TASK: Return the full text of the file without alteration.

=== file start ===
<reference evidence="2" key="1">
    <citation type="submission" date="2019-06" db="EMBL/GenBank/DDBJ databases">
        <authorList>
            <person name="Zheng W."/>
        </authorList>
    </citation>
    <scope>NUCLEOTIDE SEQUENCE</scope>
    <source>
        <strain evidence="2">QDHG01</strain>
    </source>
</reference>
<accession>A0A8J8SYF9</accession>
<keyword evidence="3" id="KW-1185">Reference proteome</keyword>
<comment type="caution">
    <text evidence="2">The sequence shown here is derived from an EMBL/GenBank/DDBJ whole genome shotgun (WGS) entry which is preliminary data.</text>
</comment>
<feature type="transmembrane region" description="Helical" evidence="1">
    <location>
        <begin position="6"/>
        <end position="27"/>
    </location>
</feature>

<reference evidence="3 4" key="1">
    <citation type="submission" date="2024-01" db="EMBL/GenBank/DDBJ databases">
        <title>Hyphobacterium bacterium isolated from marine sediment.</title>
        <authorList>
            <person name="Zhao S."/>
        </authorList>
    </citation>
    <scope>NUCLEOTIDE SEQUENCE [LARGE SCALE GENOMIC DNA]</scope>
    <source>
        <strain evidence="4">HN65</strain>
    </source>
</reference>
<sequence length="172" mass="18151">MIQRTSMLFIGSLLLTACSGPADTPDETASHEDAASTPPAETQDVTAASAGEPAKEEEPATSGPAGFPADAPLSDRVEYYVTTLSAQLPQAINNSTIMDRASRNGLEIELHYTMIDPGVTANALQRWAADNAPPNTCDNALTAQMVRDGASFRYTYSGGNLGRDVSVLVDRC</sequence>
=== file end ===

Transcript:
<reference evidence="2" key="1">
    <citation type="submission" date="2019-06" db="EMBL/GenBank/DDBJ databases">
        <authorList>
            <person name="Zheng W."/>
        </authorList>
    </citation>
    <scope>NUCLEOTIDE SEQUENCE</scope>
    <source>
        <strain evidence="2">QDHG01</strain>
    </source>
</reference>
<accession>A0A8J8SYF9</accession>
<keyword evidence="3" id="KW-1185">Reference proteome</keyword>
<comment type="caution">
    <text evidence="2">The sequence shown here is derived from an EMBL/GenBank/DDBJ whole genome shotgun (WGS) entry which is preliminary data.</text>
</comment>
<feature type="transmembrane region" description="Helical" evidence="1">
    <location>
        <begin position="6"/>
        <end position="27"/>
    </location>
</feature>

<reference evidence="3 4" key="1">
    <citation type="submission" date="2024-01" db="EMBL/GenBank/DDBJ databases">
        <title>Hyphobacterium bacterium isolated from marine sediment.</title>
        <authorList>
            <person name="Zhao S."/>
        </authorList>
    </citation>
    <scope>NUCLEOTIDE SEQUENCE [LARGE SCALE GENOMIC DNA]</scope>
    <source>
        <strain evidence="4">HN65</strain>
    </source>
</reference>
<sequence length="172" mass="18151">MIQRTSMLFIGSLLLTACSGPADTPDETASHEDAASTPPAETQDVTAASAGEPAKEEEPATSGPAGFPADAPLSDRVEYYVTTLSAQLPQAINNSTIMDRASRNGLEIELHYTMIDPGVTANALQRWAADNAPPNTCDNALTAQMVRDGASFRYTYSGGNLGRDVSVLVDRC</sequence>